On Saturday, August 29, we had ten students from North Garland High School Key Club attend our monthly group workday down at the Garland Community Garden.   If you want to boost the spirit of your organization, I can think of no better way than to invite the youth of your community to work side by side with your members. 

In the short time span of three hours these students laid a brick pathway around the Medicine Wheel Garden; worked with one of our members to install a hugelkultur (including planting a cover crop of peanuts); visited the loofah tunnel with Charlie (the Loving Garland Green board member who built it) and watched his demonstration of how to shuck a loofah.  And even with all that activity they still had time to pull weeds, observe and discuss an orb spider, and play with a baby toad.

We so appreciate their assistance and look forward to working with the North Garland High School Key Club on many projects this fall—one of them includes assisting them in installing a butterfly garden at their school.

Students completing the first row of a double row of bricks for a path around the Medicine Wheel garden bed.


Some of the students standing in front of the completed brick pathway.  With the exception of a few bricks carried by three Loving Garland Green members, and the barest of instructions, the students built the walkway themselves.



Members of the North Garland High School Key Club also worked with Loving Garland Green member, Kevin Keeling to complete construction of a hugelkulter bed. Kevin explained the principles behind the construction of these kinds of beds.  The students completed the build by adding the soil to the top of the mound and planting a cover crop of peanuts.  Next spring this bed should be ready for planting a vegetable crop.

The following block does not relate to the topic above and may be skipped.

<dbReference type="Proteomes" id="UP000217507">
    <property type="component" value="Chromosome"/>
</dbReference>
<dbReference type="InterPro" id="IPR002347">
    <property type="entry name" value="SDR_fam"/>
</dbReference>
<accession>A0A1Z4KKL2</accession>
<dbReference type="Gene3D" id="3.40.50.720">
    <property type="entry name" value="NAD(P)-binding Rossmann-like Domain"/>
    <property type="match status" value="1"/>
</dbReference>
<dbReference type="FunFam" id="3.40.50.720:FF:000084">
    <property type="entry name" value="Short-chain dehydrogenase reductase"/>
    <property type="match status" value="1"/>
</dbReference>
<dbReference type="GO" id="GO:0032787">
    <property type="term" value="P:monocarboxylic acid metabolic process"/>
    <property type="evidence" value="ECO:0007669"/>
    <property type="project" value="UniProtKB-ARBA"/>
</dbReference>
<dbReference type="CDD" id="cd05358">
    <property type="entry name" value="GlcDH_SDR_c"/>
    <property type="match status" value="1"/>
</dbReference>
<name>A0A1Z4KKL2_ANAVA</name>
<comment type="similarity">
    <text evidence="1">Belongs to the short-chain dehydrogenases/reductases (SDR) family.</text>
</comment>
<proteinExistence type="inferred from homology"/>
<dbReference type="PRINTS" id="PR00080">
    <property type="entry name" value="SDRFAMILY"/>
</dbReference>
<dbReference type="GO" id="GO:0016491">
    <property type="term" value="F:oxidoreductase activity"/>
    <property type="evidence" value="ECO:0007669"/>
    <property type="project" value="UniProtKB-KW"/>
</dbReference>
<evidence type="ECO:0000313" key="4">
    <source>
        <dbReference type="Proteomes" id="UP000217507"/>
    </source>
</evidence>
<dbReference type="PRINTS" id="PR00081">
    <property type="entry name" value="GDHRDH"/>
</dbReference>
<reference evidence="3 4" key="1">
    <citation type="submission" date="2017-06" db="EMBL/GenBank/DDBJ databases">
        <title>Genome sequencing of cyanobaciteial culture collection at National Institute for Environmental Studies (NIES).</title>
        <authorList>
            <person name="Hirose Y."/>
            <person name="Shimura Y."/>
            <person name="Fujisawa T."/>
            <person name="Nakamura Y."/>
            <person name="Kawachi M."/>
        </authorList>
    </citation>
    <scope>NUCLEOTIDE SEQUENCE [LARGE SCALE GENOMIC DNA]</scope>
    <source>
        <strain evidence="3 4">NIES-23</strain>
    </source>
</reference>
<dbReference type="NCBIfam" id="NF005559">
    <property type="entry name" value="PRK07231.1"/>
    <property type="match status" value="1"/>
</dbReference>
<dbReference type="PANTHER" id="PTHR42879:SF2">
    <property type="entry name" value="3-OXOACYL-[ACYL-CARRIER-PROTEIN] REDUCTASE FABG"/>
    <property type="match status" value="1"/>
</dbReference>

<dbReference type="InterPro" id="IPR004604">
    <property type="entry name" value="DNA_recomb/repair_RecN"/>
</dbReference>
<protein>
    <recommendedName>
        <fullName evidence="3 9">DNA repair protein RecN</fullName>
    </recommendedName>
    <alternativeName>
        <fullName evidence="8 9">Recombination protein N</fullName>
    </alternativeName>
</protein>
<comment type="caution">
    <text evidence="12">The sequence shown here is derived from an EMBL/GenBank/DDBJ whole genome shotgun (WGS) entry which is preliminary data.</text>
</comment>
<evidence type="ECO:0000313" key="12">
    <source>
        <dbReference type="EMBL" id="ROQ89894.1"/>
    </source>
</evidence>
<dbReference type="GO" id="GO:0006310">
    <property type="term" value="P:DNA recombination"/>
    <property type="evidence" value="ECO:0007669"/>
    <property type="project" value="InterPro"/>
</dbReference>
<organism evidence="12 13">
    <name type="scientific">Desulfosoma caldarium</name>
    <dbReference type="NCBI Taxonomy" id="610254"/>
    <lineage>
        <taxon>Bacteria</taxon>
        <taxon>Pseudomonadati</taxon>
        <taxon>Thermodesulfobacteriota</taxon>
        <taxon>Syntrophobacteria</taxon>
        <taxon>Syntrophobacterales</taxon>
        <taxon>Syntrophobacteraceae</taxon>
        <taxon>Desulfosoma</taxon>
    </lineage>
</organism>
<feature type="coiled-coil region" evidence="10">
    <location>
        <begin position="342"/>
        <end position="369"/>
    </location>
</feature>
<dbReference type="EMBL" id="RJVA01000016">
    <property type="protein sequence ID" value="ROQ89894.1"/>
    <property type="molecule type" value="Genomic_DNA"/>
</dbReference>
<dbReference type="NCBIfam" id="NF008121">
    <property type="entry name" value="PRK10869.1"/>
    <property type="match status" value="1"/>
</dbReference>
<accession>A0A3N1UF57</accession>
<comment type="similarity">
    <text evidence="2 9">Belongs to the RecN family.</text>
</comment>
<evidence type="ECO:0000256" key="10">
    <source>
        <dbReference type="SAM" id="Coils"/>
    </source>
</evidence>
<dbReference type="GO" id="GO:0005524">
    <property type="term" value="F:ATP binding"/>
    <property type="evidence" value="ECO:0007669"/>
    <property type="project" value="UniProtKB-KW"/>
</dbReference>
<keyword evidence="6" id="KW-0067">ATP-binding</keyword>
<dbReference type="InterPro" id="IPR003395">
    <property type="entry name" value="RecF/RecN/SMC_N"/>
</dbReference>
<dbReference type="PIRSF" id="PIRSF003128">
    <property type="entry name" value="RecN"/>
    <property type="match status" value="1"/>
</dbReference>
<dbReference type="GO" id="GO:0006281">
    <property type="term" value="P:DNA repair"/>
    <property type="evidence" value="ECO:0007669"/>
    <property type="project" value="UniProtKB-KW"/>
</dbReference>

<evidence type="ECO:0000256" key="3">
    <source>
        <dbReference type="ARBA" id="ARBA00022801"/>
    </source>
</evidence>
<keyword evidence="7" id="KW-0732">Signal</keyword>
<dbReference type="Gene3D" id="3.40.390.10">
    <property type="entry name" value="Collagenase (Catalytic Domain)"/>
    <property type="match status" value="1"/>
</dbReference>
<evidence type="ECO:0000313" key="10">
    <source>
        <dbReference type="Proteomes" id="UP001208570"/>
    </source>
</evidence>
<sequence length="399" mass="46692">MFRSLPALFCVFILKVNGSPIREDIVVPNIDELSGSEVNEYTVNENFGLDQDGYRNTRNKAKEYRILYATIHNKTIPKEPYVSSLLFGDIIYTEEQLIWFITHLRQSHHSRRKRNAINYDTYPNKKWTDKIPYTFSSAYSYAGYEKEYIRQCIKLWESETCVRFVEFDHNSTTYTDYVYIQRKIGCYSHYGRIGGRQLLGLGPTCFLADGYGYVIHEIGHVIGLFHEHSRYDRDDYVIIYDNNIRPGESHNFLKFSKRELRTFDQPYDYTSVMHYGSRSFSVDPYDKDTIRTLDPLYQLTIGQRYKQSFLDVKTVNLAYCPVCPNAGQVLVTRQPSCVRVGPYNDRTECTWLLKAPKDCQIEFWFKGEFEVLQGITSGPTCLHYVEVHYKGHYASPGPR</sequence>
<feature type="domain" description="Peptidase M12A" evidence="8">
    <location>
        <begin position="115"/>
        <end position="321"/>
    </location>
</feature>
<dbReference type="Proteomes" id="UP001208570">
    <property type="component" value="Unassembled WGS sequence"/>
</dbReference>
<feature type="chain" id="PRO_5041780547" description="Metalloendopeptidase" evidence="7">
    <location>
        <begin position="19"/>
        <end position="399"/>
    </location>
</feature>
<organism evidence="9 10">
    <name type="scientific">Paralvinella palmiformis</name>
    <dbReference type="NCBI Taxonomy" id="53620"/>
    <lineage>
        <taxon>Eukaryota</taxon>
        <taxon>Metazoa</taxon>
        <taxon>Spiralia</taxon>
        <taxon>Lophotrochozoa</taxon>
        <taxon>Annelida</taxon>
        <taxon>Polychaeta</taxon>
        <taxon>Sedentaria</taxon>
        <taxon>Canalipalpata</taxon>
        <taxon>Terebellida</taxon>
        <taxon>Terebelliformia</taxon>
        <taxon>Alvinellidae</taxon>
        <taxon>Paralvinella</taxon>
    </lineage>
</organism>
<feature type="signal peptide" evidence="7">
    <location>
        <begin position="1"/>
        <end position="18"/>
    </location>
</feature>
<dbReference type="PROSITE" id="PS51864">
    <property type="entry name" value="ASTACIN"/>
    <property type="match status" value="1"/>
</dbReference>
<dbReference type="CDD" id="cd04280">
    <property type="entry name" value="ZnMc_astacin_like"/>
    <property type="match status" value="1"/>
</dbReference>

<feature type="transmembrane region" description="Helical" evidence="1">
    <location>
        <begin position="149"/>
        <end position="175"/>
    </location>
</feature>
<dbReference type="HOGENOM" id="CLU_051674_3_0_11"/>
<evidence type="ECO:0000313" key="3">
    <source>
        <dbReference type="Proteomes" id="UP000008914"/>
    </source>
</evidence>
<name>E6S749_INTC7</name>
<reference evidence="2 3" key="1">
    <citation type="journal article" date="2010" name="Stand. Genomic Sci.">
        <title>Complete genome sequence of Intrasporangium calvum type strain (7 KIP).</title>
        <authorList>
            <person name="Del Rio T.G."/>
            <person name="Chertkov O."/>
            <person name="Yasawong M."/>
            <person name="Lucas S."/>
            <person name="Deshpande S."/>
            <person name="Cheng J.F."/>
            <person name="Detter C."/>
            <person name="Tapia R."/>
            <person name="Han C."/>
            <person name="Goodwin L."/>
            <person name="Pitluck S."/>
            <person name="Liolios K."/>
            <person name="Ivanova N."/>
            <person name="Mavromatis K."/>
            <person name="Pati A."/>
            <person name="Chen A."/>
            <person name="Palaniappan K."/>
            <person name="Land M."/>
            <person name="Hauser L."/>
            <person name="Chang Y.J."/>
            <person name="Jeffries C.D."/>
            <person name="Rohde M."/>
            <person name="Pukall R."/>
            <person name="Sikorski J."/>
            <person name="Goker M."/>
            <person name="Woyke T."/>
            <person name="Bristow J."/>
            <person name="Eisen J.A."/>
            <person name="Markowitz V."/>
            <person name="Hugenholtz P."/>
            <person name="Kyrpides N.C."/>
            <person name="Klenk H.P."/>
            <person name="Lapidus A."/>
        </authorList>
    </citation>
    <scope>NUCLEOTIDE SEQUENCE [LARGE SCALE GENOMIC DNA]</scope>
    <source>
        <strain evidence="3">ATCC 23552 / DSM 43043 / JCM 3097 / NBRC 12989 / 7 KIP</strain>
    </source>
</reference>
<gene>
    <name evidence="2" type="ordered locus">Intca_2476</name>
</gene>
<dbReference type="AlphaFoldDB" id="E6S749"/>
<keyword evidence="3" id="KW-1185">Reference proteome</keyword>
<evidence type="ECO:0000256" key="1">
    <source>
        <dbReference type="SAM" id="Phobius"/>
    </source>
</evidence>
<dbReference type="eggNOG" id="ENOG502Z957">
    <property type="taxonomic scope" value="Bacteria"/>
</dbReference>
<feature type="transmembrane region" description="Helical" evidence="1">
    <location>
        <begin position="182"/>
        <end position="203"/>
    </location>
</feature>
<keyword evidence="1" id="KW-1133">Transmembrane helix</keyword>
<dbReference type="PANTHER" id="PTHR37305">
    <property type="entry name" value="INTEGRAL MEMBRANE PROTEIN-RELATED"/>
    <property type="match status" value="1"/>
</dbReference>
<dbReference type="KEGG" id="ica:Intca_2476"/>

A tiny baby toad was quite an attraction--all the students were interested in  it.  In the photo above he is on the arm of the young lady in the foreground.


Charlie Bevilacqua, one of Loving Garland Green's board members, demonstrated how to peel a loofah and create a bath or kitchen scrubber.  Each of the students were given a loofah to take home.  Prior to the demonstration, the students toured the loofah tunnel and learned a little about how loofahs grow and their commercial potential.



Monroe Todd, a frequent and welcome visitor to the Garland Community Garden, dropped by as well.  He talked with several of the students about the history of Garland and its land.  Monroe's family are long-time residents of our community.  In fact, I believe that some of his relatives once owned the property where we now have the Garland Community Garden.


Sophia Tran, President of the North Garland High School Key Club may look like she is just sitting, but she is also weeding.  

Jean Shortsleeve, Loving Garland Green member, is shown above weeding with one of the students.


 Jane Stroud and Margie Rodgers, both board members of Loving Garland Green, take a break from weeding for coffee and cookies.

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